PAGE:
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Posts Tagged ‘darkness’

Just in case you hadn’t noticed… Winter is here. It has settled into the landscape, sunk its claws into the earth and won’t be leaving any time soon.  Its presence means more clothing, more work shoveling and scraping off the vehicle, higher home heating costs and more dangerous driving conditions.

By this first day of winter, wild animals have either already migrated south or found a place in which to live out the worst of winter’s fury.  Hopefully, the geese above didn’t encounter any stormy weather in their flight south on Saturday.

Yesterday, Nova Scotia was beset by a winter storm that left many of us with the work of digging ourselves out this morning.  Many folks feel that our Nova Scotia winters are not as bad as they used to be, and that nowadays, plans are too quickly cancelled due to inclement weather.  I’m sure our perspective on the situation is likely affected by the length of our driveway and the cost of the home energy bill.

Though it’s often said that every cloud has a silver lining, sometimes golden linings are also waiting to be discovered in the harshest of situations.  Winter is not without its charm, especially during the Christmas season.  In Canada, the presence of snow at this time of year is expected, like icing on a birthday cake.  I see it as a visual reminder to slow down a bit during these dark days and to take extra care to stay warm and cozy. 

It’s no doubt the cold and darkness at this time of year that originally inspired folks in Denmark to practice hygge,  the art of creating coziness and warmth through the use of placement, lighting, and special foods and drinks enjoyed with loved ones.

One kind word can warm three winter months.
~ Japanese proverb

It wouldn’t hurt for us to all be kinder  to ourselves and one another at this time of year, if only to ease the effect of the cold.

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We’re entering the darkest week of the year in Nova Scotia, when each day is less than nine hours in length.  This morning, the sun rose at 7:45, almost two hours after I set out for a walk along the Salt Marsh Trail. 

I often walk in the dark with the intention of seeing the sun rise while out in the middle of nature.  If you’ve never risen early and braved the elements outside in the pre-dawn light, you’re missing a wonderful experience.  It’s one that engages all the senses.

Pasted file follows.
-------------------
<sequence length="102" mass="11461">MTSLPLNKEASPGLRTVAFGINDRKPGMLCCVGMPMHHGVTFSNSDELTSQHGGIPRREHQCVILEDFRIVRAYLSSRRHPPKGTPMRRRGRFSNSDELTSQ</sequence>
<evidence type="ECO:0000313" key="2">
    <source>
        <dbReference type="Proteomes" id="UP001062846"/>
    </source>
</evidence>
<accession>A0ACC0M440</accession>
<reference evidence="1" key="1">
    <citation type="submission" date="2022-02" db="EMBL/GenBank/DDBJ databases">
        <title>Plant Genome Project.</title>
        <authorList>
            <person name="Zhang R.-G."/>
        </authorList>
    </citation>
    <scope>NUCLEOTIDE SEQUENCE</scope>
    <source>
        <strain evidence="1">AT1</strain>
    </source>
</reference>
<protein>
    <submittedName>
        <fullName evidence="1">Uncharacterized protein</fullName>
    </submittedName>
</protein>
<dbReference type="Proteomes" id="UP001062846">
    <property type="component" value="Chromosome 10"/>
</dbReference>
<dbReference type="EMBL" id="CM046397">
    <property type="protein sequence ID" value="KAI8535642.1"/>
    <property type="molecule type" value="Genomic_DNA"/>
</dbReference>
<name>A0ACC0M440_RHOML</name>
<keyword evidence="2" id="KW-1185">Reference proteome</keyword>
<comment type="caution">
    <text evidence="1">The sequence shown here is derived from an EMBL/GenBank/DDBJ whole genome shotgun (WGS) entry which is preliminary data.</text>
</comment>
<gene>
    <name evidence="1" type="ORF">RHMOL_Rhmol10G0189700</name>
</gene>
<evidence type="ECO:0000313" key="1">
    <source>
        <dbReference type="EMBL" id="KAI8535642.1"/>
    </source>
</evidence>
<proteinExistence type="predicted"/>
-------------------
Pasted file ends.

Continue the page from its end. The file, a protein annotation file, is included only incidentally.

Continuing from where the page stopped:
Too often, we really only on our eyesight.  We only trust what we can see directly in front of us, and fail to engage our other senses when confronted with the unknown.

Walks in the darkness make us perk our ears more.  The scent of trees in the mist and the sounds of waking birds and rushing tide waters all add to our perception of place and time. 

Even on moonless nights, white objects stand out in the darkness.  I wondered what creature attacked this seagull when I came across these feathers on my walk yesterday morning.  A coyote?  Not knowing what’s lurking in the darkness is part of life’s adventure.  The challenge of facing our fears, whether real or imagined, shouldn’t prevent us from moving forward along the trail.

On this morning’s walk, the light drizzle soon changed to pouring rain.  The droplets were caught by the flash of the camera and capture a bit of the magic that is felt at this special time of day when most are still asleep and warm in their beds. 

The quotation below is from Canadian portrait photographer, Yousuf Karsh. Although digital photographs no longer require darkness for their development phase, his words still hold true.

Character, like a photograph, develops in darkness.
~ Yousuf Karsh

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porcupineintree

porcupineDo you ever get the feeling you’re being watched?  If you’re in the woods, you probably are.  The wild things are there and just because you don’t see them, doesn’t mean they don’t see you. 

It’s not so bad in the daytime, but once darkness falls, the idea that there are faces watching you from behind the leaves and branches can make you feel uneasy.  My grandmother used to say that there was nothing in the dark that wasn’t there when there was light.  It’s true.  Once the sun goes down, good is still good and evil is still evil. 

What does change is opportunity for those that prefer to work under cover of darkness.  I’d feel less at ease walking some city streets at night than the deep woods.  Many animals are nocturnal and just happen to go about their regular business when the rest of the world is sleeping.   Any encounter with them is likely accidental, but they do have their territories, just as we have ours.

At any time of day, to tread into the wilderness when all is quiet makes one feel at peace and at one with the world in a way that few experiences can duplicate.  I don’t worry about the things that watch me through the leaves.  They’re more afraid of me than I am of them.  Afraid that I’ll take my sunflower seeds back…

squirrel eating sunflower seeds

I am treading deeper and deeper into leaves and silence. I see more faces watching, non-human faces. Ironically, I who profess no religion find the whole of my life a religious pilgrimage.
~  Loren Eiseley

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